The barrel 11 and wedges 21 may be comprised of a hard material, such as a hard metal. In a preferred embodiment, the hard metal is stainless steel. However, any hard material known to those skilled in the art may be employed, such as titanium, copper alloys or ceramic materials. In an alternate embodiment, the barrel 11 and wedges 21 may be comprised of a hard plastic as is known to those skilled in the art.

Referring to FIG. 5, a cross-sectional view of a portion of the wedge anchor 10 in its assembled configuration and an accompanying force curve are illustrated. An inward radial or compressive contact force (F) is exerted along the length 39 of the wedge 21 when the wedges 21 are secured in the passage 17. The force curve illustrates the relative inward radial or compressive contact force (F) that is exerted along the length of the wedge 21. Line F illustrates that the compressive force F varies non-linearly over the length of the wedge anchor 10 as a function of the tangent along a surface point of the convex arc 19 and approaches a maximum toward the wedge receiving face 15 of the barrel and a minimum toward the rod receiving face 13 of the barrel 11.

Referring to FIG. 2, a preferred embodiment of the wedge anchor 10 is illustrated, which further includes a sleeve 33, which is insertable into the rod receiving passage 25. The sleeve 33 defines a sleeve passage 70 having an inner sleeve diameter 71 that is configured to receive an end portion 37 of the rod 27. The sleeve 33 may be comprised of a malleable metal. In a preferred embodiment, the malleable metal is cooper or a cooper alloy (e.g. brass or bronze). The sleeve may also be comprised of aluminium, alloys of aluminium, and any other malleable metal known to those skilled in the art.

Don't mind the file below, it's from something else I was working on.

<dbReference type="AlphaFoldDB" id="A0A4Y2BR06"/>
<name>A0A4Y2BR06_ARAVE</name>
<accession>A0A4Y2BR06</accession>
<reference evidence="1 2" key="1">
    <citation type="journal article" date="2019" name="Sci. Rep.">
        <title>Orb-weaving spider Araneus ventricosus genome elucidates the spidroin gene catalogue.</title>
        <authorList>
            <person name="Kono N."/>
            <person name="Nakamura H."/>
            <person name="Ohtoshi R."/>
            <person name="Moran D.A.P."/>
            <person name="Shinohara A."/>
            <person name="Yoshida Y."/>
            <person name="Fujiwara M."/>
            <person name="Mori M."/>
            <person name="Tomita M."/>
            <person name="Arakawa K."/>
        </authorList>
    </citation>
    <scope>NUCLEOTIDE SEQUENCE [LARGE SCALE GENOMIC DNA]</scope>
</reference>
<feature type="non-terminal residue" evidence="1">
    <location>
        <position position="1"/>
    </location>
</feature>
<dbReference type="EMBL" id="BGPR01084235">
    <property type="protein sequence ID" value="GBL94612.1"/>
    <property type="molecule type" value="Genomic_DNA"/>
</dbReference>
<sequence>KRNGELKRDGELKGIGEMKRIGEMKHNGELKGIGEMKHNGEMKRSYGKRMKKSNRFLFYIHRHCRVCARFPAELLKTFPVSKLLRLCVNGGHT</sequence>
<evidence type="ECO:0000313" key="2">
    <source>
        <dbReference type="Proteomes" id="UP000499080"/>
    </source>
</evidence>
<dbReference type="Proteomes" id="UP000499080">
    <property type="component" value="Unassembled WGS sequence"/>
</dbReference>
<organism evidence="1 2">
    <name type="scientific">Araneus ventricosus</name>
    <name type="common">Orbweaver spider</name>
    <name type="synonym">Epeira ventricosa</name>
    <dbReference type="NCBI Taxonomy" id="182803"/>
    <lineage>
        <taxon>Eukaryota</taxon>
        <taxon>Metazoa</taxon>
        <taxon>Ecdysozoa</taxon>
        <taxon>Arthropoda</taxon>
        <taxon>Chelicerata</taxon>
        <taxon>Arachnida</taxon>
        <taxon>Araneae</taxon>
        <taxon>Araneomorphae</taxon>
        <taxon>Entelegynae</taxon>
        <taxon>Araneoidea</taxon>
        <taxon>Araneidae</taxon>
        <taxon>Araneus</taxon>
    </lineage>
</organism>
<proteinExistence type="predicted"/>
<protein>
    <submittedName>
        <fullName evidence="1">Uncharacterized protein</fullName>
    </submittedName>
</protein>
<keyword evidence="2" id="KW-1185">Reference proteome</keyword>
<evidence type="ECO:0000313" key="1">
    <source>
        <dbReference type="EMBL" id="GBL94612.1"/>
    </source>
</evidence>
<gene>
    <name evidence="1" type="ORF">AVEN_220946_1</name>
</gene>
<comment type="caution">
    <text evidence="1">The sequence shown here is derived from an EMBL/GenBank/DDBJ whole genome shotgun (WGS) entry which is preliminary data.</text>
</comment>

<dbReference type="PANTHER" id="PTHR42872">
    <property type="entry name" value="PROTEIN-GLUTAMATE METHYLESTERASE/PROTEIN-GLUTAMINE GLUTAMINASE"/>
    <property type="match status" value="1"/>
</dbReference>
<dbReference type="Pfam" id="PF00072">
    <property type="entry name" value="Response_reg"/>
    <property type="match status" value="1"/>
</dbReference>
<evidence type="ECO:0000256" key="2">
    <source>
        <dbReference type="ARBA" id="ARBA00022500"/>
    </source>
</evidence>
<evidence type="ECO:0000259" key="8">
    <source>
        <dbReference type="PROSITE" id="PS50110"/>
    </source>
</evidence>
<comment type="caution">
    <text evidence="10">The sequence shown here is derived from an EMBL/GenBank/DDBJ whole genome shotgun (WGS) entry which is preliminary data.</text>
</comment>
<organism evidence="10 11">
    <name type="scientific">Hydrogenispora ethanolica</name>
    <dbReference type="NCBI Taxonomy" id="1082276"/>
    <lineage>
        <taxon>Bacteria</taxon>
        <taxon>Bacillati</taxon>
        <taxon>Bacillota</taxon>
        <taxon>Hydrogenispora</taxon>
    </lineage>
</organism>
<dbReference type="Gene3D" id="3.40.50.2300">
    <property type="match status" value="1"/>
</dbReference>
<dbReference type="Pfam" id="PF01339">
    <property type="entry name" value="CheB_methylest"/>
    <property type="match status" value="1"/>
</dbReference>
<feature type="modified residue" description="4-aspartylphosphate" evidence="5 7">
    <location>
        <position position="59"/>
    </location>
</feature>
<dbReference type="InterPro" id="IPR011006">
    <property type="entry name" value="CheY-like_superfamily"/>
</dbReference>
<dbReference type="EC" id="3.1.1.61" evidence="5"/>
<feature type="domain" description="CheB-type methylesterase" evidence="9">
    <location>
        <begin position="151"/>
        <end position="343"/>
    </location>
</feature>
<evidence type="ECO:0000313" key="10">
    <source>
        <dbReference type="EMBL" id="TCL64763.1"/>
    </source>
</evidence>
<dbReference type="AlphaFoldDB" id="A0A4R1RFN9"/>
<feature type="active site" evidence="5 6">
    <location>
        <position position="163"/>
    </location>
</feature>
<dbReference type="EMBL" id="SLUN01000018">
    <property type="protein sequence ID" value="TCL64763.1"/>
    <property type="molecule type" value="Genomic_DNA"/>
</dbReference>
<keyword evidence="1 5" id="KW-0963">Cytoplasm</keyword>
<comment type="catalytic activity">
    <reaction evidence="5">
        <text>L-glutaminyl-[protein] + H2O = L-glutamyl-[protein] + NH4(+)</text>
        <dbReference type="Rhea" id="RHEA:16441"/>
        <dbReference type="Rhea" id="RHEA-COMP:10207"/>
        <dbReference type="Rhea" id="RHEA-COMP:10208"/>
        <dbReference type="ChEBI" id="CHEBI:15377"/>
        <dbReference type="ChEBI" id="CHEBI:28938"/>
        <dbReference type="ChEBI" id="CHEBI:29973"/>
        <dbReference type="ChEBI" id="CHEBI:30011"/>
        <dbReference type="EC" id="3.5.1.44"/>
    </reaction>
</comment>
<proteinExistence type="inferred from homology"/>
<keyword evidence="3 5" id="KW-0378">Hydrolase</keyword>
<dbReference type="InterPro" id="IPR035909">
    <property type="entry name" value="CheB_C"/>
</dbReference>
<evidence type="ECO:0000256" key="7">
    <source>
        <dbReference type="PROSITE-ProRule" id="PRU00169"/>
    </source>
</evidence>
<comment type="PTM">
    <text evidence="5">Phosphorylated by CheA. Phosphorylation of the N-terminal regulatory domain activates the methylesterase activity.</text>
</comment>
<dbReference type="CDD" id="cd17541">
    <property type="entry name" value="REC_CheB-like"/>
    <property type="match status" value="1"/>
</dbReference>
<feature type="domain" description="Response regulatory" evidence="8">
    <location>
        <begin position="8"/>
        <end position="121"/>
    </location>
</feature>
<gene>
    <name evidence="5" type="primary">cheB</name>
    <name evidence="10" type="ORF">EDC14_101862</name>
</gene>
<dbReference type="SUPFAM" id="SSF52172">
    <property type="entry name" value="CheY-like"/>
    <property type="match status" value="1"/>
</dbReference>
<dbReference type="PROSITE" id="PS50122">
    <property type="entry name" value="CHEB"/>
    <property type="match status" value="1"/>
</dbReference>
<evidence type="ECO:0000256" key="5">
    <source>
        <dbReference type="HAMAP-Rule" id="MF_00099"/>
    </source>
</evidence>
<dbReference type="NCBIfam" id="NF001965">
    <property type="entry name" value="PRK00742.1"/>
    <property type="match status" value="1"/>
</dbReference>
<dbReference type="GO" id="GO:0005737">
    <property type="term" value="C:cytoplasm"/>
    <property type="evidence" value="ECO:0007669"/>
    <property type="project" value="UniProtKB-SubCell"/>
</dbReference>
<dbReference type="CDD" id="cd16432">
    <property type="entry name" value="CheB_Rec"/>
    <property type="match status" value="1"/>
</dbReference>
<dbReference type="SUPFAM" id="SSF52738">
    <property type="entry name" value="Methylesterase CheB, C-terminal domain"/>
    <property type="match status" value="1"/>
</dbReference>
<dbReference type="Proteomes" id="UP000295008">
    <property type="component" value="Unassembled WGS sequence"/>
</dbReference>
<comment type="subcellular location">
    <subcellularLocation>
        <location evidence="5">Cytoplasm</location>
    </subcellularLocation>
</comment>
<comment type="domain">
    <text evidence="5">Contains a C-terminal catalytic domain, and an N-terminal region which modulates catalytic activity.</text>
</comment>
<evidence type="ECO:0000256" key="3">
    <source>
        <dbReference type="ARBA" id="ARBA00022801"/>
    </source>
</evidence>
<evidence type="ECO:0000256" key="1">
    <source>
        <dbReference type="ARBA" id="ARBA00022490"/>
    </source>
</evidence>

In an alternate embodiment, the sleeve 33 is comprised of a deformable material having sufficient shear strength to prevent shear stress failure of the sleeve 33 and ensure that the rod 27 is held in place. For example, the sleeve may be comprised of a hard plastic as is known to those skilled in the art.

The sleeve 33 further includes a sleeve inner surface 75, which comes into contact with the rod 27. The sleeve inner surface 75 may be treated with a surface roughening agent (mechanical or chemical), which roughens the sleeve inner surface 75 and thereby enhances the sleeve's 33 ability to hold the rod 27 in place. In a preferred embodiment, the inner surface 75 may be roughened by sandblasting. Any other roughening means known to those skilled in the art may be employed.